I think often of Washed and Waiting, a book which has helped me a great deal in the last seven years of my walk with Christ. In it, Wesley Hill talks about his loneliness even in the midst of the crowd. If one were to examine Wesley’s Meyers-Briggs against mine, I’m willing to bet we’d test differently. Wes’ and my personalities more than likely create situations where one of us might be drained while the other was being recharged. The experience of loneliness and desperation, however, are not tied to one’s personality. They are very nearly universal in the lives of those who are human. Continue reading
A couple of days ago, one of my classmates sent me a PM through Twitter, asking me my thoughts about Andrew Wilson’s recent piece for ThinkTheology. We PMed back and forth on the subject, but as I was at work (sorry, boss), I couldn’t think it through as it deserved. Now seemed like a good time.
Lately, I’ve been working through Season One of Torchwood, a BBC spin-off series from the popular Dr. Who. Getting into everything about the show would defeat the purpose of my post, so google it if you need other background.
I just watched the two episodes “They Keep Killing Suzie” and “Random Shoes.” The writing on the show seems to indicate a prevailing attitude that death is the end (which, as an American watching a British show, doesn’t really surprise me much). However, they are dealing with the question of death.
Christ, Sustainer and Redeemer of all that is:
I want no other rock to build upon than I have in You.
Forgive me if I have tried to add anything to the one foundation.
Forgive my hesitancy to carry out the good works You have given me to do.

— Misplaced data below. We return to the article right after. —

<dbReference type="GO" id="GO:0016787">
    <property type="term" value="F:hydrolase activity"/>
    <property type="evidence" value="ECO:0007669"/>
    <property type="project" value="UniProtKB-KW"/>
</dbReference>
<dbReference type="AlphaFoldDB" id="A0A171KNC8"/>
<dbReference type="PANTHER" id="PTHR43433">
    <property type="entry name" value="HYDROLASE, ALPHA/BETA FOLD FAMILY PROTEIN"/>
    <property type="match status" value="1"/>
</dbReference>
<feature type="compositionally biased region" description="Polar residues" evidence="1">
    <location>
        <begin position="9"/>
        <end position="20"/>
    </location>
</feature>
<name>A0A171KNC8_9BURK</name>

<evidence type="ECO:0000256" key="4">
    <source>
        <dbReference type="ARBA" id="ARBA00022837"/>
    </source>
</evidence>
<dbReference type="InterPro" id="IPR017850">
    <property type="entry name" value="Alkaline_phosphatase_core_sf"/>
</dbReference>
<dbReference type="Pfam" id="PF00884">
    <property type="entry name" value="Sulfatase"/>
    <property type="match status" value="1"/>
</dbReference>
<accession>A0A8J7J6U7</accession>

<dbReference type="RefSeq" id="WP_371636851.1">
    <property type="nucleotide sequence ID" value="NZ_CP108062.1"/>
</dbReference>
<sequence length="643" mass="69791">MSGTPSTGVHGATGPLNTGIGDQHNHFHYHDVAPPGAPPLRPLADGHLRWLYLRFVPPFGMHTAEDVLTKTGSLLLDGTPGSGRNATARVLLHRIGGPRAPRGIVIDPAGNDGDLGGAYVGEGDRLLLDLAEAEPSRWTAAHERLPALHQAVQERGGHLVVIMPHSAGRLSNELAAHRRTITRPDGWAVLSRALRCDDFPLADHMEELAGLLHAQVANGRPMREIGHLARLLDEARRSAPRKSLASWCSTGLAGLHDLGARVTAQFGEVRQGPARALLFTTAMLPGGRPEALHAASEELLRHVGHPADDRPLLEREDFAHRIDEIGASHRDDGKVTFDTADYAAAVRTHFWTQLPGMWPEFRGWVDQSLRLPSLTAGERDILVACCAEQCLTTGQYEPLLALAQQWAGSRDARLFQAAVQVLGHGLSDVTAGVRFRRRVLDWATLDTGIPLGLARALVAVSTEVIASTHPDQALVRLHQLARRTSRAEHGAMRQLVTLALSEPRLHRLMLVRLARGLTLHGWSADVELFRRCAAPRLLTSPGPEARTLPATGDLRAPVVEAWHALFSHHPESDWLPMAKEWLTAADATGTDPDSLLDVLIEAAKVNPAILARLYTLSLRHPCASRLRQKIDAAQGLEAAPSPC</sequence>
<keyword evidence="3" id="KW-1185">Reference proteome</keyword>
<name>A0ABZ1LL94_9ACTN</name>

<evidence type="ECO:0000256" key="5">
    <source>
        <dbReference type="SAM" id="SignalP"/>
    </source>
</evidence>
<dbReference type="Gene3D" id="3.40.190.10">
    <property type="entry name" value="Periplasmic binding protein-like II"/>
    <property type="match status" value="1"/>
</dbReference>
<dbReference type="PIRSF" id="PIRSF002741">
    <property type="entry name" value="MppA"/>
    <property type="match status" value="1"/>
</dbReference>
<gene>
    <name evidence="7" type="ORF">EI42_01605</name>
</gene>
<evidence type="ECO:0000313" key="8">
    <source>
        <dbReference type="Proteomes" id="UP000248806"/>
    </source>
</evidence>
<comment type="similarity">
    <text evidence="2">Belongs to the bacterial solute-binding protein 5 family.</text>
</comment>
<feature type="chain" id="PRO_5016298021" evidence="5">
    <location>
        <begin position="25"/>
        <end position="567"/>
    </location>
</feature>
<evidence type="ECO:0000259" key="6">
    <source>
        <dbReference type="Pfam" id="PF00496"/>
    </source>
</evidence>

Give me absolution through Your Word and by Your Spirit: tell me that my sins are so far removed from me that they have no power over me.
Grant that I would serve my friends and neighbors well, even in the midst of hope or despair, to the glory of Your Name.
Is Christian practice of chastity futile? Chastity is, culturally speaking, fairly peculiar as a life behavior. In the rare instances that one finds the broader, western/American culture endorsing chastity, it is for selfish reasons: “Wait to have sex until you’re ready. Find someone you love or at least find attractive.”
In generations previous to ours, there was a sense of shame from the community. “If I have a child out of wedlock, the neighbors will talk. I don’t want them to think I am a whore (or, if a man, a “cad,” perhaps).” This is no longer a concern for most people, having been replaced with a concern for personal pleasure.
There is a total difference between surviving sin and reigning sin, the regenerate in conflict with sin and the unregenerate complacent with sin. It is one thing for sin to live in us; it is another for us to live in sin.
–John Murray, Redemption Accomplished and Applied (Eerdmans 1955), 145
I am baptized into Christ’s death, John Chrysostom tells me, by virtue of dying as Christ did.
Two days ago, I got to spend some time with some good friends at Buffalo Wild Wings watching the Cards game on FOX. It was quality programming, even if it did have a 3 1/2 hour rain delay. And we won!
At 7:30, I packed up my stuff and went to another friend’s house for the first time and did some reading for Church History. He has some of the same passions I do…we both nerd out on old books and love to talk about theology and liturgy. He and I talked about a wide variety of topics…and yes, we did study. But we had a great several hours to hang out and get to know each other better.